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A Behind-the-Telescope Look at Astronomy

“Today we're learning things as fundamental as the shape of our universe, or how the universe might've begun or ended. We are learning new things about planets and solar systems beyond our own that could potentially host life. And these … [findings are] fundamental to who we are as humans and who we are as planet citizens.”

In this episode of Book Dreams, award-winning astronomer Emily Levesque joins Eve and Julie for an exhilarating exchange about the cosmos. Author of The Last Stargazers: The Enduring Story of Astronomy's Vanishing Explorers, Emily shares what it’s like–and why it matters–when scientists search the heavens with massive telescopes using mirrors that can measure twenty, thirty, and even forty feet across. Emily explains red supergiants and how they help us understand the universe, how she and her colleague discovered a new type of star, and how ladybugs and cobras can derail years of work in a matter of minutes. If you’ve ever sat through a physics class feeling clueless and frustrated, this is the episode for you! And, yes, Julie asks whether there’s intelligent life out there.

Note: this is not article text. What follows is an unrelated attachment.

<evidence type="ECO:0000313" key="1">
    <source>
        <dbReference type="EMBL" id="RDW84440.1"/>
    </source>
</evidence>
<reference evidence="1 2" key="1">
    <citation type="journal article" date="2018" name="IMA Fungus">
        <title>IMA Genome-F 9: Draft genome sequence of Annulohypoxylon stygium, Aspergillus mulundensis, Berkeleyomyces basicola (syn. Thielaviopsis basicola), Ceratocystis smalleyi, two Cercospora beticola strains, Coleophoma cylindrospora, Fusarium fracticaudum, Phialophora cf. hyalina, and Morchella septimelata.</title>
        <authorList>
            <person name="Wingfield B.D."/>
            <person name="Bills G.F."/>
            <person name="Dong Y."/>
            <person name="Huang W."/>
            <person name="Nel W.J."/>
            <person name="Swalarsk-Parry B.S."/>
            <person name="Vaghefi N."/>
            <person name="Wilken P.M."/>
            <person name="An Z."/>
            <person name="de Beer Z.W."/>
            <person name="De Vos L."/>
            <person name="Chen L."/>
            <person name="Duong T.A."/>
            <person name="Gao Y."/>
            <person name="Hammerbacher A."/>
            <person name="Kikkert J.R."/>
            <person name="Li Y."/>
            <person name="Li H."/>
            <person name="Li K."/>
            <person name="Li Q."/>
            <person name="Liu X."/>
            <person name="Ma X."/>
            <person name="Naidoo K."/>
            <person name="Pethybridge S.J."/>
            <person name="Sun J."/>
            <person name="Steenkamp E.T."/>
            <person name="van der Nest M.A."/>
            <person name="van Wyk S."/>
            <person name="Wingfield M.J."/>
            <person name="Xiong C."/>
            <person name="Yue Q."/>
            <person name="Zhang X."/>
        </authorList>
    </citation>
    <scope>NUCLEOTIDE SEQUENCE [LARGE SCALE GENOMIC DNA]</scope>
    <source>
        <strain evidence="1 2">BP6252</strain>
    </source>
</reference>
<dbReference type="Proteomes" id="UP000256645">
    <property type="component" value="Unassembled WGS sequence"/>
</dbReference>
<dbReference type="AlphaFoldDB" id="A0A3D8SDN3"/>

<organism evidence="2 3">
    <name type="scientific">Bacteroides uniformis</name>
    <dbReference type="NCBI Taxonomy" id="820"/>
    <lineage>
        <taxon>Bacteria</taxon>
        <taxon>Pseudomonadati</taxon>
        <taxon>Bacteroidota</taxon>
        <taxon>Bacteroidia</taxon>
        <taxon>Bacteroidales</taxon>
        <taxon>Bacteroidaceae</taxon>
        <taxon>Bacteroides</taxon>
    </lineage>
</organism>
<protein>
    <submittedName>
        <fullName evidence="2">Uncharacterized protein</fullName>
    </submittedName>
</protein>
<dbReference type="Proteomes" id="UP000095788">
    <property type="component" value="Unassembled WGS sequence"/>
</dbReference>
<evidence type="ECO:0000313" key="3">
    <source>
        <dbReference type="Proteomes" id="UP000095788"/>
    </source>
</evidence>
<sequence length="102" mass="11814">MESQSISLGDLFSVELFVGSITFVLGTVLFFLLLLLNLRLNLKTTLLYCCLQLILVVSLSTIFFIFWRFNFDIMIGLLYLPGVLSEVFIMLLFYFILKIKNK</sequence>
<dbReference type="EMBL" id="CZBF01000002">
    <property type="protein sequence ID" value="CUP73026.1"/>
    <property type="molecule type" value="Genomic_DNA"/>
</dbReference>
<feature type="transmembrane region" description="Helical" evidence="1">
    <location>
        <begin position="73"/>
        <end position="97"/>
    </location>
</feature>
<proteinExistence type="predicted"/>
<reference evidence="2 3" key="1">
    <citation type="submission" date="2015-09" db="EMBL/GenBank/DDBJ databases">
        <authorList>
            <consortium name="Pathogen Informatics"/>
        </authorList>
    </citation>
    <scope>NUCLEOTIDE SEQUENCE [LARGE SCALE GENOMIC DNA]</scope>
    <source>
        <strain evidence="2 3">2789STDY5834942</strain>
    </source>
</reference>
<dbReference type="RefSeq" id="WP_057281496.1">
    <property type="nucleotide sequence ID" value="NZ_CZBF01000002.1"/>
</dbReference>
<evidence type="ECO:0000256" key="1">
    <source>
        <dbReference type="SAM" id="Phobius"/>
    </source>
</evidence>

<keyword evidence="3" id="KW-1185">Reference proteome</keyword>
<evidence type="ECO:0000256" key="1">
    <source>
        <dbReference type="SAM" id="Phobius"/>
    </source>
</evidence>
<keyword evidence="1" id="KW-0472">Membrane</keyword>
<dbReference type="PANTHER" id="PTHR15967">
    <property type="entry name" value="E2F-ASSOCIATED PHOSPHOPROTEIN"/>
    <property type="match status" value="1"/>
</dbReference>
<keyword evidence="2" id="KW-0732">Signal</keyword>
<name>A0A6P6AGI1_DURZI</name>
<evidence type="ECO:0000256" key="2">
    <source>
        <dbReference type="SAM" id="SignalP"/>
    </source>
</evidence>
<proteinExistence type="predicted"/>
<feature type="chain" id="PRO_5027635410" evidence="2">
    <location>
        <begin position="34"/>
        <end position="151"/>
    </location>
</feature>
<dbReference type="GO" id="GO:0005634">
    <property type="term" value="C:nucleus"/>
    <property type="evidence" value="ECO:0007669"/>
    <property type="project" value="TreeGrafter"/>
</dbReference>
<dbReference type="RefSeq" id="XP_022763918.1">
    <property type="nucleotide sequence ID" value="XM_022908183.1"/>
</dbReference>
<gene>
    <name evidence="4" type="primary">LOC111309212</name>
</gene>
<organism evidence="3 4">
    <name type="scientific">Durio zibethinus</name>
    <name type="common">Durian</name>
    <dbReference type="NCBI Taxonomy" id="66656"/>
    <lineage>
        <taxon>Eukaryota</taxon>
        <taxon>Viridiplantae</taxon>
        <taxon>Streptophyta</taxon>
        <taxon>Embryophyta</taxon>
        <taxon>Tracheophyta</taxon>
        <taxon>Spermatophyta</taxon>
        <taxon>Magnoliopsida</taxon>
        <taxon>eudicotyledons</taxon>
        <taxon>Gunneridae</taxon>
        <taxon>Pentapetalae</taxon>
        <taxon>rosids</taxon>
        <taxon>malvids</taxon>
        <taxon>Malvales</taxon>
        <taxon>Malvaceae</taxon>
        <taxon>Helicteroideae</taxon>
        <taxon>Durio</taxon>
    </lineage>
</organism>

Emily Levesque, a professor in the University of Washington's astronomy department, is the recipient of the 2020 Newton Lacy Pierce Prize and the 2014 Annie Jump Cannon Award from the American Astronomical Society. She's also a 2019 Cottrell Scholar and a 2017 Alfred P. Sloan Research Fellow. Her research program is focused on improving our overall understanding of how massive stars evolve and die. The Last Stargazers, Emily's first popular science book, is an Amazon Best Book of 2020, a finalist for the PEN/EO Wilson Literary Science Writing Award, a finalist for the AAAS/Subaru SB&F Prize for Excellence in Science Books, and a 2021 Alex Award official nominee.

The Last Stargazers: The Enduring Story of Astronomy's Vanishing Explorers

"It's like catching a glimpse of the magic behind the curtain galaxies away and leaves you hanging on every spectacular word. A must read for anyone who has looked up at the sky and felt a sense of wonder as well as those considering the world of astrophysics and astronomy." ― Tamara Robertson, host of Mythbusters: The Search, STEM speaker

"Emily's book is a compulsive read. It demonstrates what being an observational astronomer is really like―the highs, the lows and the unscheduled things that can happen at telescopes around the world! Give this book to every young person (especially the girls!) that you know who likes math and science." ― Jocelyn Bell Burnell, Astrophysicist, Oxford

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